User:Hetmann/Main Project Idea

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More information forthcoming! - Lots of articles to peruse and summarize below ...


Salps are tunicates, large planktonic organisms that have the fastest growth rates of any multicellular organism. Thalia democratica seems to be the most common of the salps.

Salps are useful because the fecal pellets of the salps sink quickly, and it is proposed that the salps are responsible for much of the carbon sequestering that is currently occuring. Furthermore these organisms may assist in sequestering even more carbon dioxide produced from the burning of fossil fuels.

There are conflicting reports based on the fecal pellets of the salps:

  • One contention is that the fecal pellets contributes materials in the ocean, and provide food for bathypelagic and benthic organisms.
    • The Bathypelagic zone is a subzone in the pelagic zone, from 1000m to 4000m below the surface of the ocean. Bathypelagic organisms live in this region.
    • Likewise, benthic organisms live in the benthic zone, which is defined as the lowest level of a body of water.
  • The more widespread notion is that the fecal pellets are not directly consumed, and are in essence a dead-end for carbon.
    • One support for this argument is the rate at which the pellet sink, which range from 320 to 2 238 meters/day.
    • Hypothesized that the fecal pellets disintegrate at the bottom of the ocean.

Possible Utilization

It is reported in the Guardian article "Ocean pumps 'could cut carbon dioxide'" that one group, Atmocean Inc., wants to utilize pipes that transport nutrient rich water from the deep ocean to the surface in order to increase growth in phytoplankton, the food source of the salps. In their presentation at the Electric Utility Environmental Conference, Atmocean claims that some biologists estimate a 5-fold increase in biomass due to the upwelling (but they don't list sources). Furthermore, the company believes that utilizing salps will potentially sequester 29% of current carbon emission (additionally proposing that this project may cost 1-1.6 trillion dollars over 10 years).

Other possible methods to utilize salps forthcoming (help from others in the class?).


This paper, "Ocean acidification due to increasing atmospheric carbon dioxide," indicates that the amount of dissolved carbon dioxide in the ocean is increasing.


  • Huskin et al.: Total salp abundance ranged from 4 to 4500 ind m−2, representing biomass values between 0.2 and 2750 mg C m−2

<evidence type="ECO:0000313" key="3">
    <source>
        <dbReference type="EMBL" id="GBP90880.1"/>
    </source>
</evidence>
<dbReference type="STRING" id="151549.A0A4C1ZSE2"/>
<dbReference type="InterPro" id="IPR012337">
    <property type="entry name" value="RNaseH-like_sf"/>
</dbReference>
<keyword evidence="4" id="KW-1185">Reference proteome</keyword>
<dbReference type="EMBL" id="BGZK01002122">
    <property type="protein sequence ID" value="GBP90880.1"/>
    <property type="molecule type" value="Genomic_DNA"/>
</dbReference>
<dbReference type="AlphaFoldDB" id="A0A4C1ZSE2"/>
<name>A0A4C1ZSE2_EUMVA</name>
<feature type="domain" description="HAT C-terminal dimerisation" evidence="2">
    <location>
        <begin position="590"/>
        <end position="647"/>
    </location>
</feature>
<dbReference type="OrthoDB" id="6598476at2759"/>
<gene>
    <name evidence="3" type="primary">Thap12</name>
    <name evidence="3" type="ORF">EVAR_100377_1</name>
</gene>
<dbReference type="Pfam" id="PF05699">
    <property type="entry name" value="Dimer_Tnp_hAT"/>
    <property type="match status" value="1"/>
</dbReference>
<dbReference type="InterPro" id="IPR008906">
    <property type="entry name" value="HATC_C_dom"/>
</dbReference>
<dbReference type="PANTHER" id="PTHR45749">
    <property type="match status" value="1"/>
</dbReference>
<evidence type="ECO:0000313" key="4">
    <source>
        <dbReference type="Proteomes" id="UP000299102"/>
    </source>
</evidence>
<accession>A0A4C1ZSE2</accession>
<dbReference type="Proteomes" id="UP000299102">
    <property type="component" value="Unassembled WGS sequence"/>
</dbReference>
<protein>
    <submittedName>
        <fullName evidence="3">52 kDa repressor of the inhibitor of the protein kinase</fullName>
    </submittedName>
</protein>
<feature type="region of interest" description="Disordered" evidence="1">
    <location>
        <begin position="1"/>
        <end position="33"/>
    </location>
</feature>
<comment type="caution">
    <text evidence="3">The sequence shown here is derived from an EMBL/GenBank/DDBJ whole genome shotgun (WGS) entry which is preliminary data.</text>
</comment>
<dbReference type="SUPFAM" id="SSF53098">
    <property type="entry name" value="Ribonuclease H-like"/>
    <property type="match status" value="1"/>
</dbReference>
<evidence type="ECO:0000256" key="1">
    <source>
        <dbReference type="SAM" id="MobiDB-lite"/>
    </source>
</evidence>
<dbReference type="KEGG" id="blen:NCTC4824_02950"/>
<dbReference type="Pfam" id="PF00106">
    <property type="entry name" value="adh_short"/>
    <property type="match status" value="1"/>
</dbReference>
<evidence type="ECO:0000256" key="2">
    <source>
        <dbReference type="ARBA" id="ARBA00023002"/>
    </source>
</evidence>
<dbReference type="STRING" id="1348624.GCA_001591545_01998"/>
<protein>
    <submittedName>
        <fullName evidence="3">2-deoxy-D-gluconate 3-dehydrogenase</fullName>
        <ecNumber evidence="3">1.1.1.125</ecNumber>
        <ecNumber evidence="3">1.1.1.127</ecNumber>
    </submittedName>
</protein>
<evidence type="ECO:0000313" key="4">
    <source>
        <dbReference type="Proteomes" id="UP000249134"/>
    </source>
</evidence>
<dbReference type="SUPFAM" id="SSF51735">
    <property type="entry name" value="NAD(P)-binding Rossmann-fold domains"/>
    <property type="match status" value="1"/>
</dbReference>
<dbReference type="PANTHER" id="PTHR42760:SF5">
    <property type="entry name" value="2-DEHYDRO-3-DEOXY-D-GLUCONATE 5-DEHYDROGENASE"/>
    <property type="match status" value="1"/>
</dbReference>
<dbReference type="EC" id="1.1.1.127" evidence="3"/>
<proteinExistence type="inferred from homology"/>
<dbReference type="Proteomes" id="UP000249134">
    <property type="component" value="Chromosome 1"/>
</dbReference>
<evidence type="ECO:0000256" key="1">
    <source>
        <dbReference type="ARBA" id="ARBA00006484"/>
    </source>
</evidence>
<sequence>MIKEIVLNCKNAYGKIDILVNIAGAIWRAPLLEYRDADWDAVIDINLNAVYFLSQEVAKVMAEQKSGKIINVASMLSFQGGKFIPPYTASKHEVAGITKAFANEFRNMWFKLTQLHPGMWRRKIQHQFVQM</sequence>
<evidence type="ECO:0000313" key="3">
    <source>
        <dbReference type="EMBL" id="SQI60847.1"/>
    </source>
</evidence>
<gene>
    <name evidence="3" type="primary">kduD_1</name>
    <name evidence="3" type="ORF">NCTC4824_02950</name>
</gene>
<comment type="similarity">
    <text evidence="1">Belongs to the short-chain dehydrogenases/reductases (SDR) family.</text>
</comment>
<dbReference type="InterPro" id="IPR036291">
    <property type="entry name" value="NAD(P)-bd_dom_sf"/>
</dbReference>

• L. P. Madin1 et al. : Sinking velocities of the salps fecal pellets are very high ranged from 320 to 2 238 m d-1.
  • M. W. Silver1 and K. W. Bruland1 :

Many of these articles are accessible online, for a fee of $35. Does anyone know if Harvard has an alternative access to these links?

One hypothesis from this article, "Salp distribution and grazing in a saline intrusion off NW Spain," is that salps fecal pellets disintegrate in deep water (in the portion of the ocean that is not exposed to sunlight).

Improving Reproduction [1]

Feeding process [2]

Unsummarized Readings

Seasonal abundance & distribution in S. China Sea [3]

Species composition and abundance distribution in the Nanwan Bay of Taiwan, China (this article has not been located)[4]

References to other papers (found in the paper "Salp distribution and grazing in a saline intrusion off NW Spain," Huskin et al.) [5]

"Mass sedimentation of picoplankton embedded in organic aggregates," Waite et al. [6]

"Clearance of picoplankton-sized partides and formation of rapidly sinking aggregates by the pteropod, Limacina reiroversa," Noji et al. [7]


"Comparative Role of Salps and Other Zooplankton in the Cycling and Transport of Selected Elements and Natural Radionuclides in Mediterranean Waters", Krishnaswami et al. [9]


"The contribution of microorganisms to particulate carbon and nitrogen in surface waters of the Sargasso Sea near Bermuda", Caron et al.[11]

"Zooplankton vertical migration and the active transport of dissolved organic and inorganic carbon in the Sargasso Sea", Steinberg et al.[12]


Wikipedia link to salps [14]

Additional link from wikipedia[15]

Further reading: Edgar, G.J. 1997. Australian Marine Life: the plants and animals of temperate waters. Reed Books. Pp. 544.

An aid to the detailed examination of salps (Tunicata: Salpidae) : image, 1965. J. mar. biol. Ass., U.K., 45 (3): 679–681. • ABSTRACT Deep Sea Research and Oceanographic Abstracts, Volume 13, Issue 4, August 1966, Page 774 [16]

Iseki, K., 1981. Particulate organic matter transport to the deep sea by salp fecal pellets. Mar. Ecol.-Prog. Ser., 5(I):55-60. [17]

"Individual growth rates of salps in three populations" Heron and Benham JOURNAL OF PLANKTON RESEARCH

Silver, M.W. and K.W. Bruland, 1981. Differential feeding and fecal pellet composition of salps and pteropods, and the possible origin of deepwater flora and olive-green cells. Mar. Biol.. 62(4):263-273.

Dissolved and fecal pellet carbon and nitrogen release by zooplankton in tropical waters Deep Sea Research Part A. Oceanographic Research Papers, Volume 30, Issue 12, December 1983, Pages 1199-1220 Small et al.


Helpful links: [19],

Problems with Salps

Salps have natural predators: leopard seals [20]

In this article, "Climate change gauged by a whisker", published 19 July 2006, it states that scientists tested the seals' whiskers to determine the diet of the seals. They found that the seals are consuming fewer penguins and krill but more salps. Conclusion: good news for penguins and krill, bad news for global warming.

Furthermore, salps are food for many fishes (link to article about salps).